Love of self would allow all thoughts and aspects of self to well-up, including them and witnessing them as part of the whole that we are.  After all—it’s just a thought.  I don’t take action on all my thoughts and none of them should be judged as unworthy.  Some thoughts are simply no longer useful.  What if thoughts are simply surfacing in our awareness to be healed or learned from—transformed and/or released?   What if some thoughts are the fast-track to self healing is inclusion?

What if we simply allowed all of our experiences to be just experiences—Zen like, neither good nor bad—neither positive or negative?  Simply markers in time that we can either learn from and transform, or repeat and judge.  Inclusion is always an option.  And as thought precedes action—awareness of our thoughts creates dynamic changes in our actions which changes our experiences.Mayan Mystery Pyramid

As for me—I’m happy to be happy and I’m happy for the moments when I’m not. The sad/hard moments are opportunities to make distinctions and to clarify and heal aspects of my life so there can be more forward movement in whatever direction I choose.

So rather than “positive thinking”, perhaps a shift to appreciation and gratitude as a choice in awareness and a way of life might be more inclusive and allowing for all aspects of self to integrate. This shift creates inclusion where all thoughts are welcome, the perceived positive and negative!

Of course, we’re always well served when in control and mindful of what comes out of our mouths!

Here’s to growing awareness and inclusion of every part of “ME” and thoughtful awareness of how we choose to express!

With warmest aloha,

 

Kim

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RISE!

 

This month’s challenge:

A practice in Positive thinking to notice what you like rather than what you don’t.  We’re not seeking to change anything about you –simply creating a new habit of looking for what’s “right” wonderful and inspiring!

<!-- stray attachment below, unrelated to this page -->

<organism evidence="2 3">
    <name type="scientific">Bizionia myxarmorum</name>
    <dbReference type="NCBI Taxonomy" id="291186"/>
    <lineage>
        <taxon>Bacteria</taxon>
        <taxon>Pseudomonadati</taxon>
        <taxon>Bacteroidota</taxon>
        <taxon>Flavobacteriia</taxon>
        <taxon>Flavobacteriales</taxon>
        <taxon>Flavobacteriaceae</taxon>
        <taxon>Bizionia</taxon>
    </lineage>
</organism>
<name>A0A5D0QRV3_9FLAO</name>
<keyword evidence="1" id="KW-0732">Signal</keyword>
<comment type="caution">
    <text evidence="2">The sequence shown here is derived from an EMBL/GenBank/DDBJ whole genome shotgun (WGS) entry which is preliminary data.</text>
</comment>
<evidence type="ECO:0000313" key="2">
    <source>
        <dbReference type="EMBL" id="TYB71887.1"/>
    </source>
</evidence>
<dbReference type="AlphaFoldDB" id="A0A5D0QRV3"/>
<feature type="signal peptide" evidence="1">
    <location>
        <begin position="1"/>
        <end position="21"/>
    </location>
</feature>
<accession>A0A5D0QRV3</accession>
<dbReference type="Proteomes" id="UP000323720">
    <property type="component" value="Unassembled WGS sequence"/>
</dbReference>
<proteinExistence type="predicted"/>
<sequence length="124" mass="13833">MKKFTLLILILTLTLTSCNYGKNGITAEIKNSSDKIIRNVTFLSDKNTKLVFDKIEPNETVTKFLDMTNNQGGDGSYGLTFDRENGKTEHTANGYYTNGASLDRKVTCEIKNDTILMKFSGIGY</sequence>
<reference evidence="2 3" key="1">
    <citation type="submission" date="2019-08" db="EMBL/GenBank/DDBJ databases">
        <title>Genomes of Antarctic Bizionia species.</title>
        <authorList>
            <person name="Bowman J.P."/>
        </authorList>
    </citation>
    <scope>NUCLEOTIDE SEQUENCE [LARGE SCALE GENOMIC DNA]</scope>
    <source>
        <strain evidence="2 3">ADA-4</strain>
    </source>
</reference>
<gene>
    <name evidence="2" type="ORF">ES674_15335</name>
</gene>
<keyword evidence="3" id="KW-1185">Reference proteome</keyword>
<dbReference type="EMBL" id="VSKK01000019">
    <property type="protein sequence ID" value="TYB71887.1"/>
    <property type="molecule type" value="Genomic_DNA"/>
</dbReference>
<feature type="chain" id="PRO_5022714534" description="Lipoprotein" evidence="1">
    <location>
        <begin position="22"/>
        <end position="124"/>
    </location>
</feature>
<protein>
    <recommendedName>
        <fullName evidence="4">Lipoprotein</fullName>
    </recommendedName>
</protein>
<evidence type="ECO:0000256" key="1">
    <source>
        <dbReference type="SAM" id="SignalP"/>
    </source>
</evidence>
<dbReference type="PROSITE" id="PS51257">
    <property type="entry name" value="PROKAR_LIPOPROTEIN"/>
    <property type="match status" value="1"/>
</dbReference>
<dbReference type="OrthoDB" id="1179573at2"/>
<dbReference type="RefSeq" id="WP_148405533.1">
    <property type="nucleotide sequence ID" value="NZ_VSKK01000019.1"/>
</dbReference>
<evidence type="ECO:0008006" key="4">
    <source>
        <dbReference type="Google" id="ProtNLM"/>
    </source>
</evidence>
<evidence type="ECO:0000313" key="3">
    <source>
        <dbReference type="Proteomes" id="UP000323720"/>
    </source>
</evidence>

3x daily stop and notice your surroundings and acknowledge what’s beautiful, appealing, abundant, joy filled or things you like.

Dos Equis to Retire “The Most Interesting Man in the World” Perhaps I could be the “Most Interesting Woman…”

“The weight of his words would break a lesser mans Jaw.”  Dos Equis 

Jonathan Goldsmith, the gorgeous actor  who portrays the “Most Interesting Man in the World” for Dos Equis beer;  http://dosequis.com/  quite possibly could be!  After reading several articles about him, I discovered that he is a renaissance man, self-made multi-millionaire, rescuer of a damsel in distress from sharks and saver of a stranded, injured hiker on Mt. Whitney.

The commercials are smart, fast-paced and funny!  Even more so now that I know the history of said “Interesting Man”.

After forcing my husband to listen to me read quotes from the “smooth Harold website (,http://www.smoothharold.com/top-30-facts-about-the-most-interesting-man-in-the-world/ )   and laugh hysterically—mostly alone—I pondered if I might be considered for the potential role of “Most Interesting Woman in the World”.         

Take Fact #1:  “He lives vicariously through himself.”   That’s a pretty nice definition of consciousness!  And interesting!        Compilation of interesting!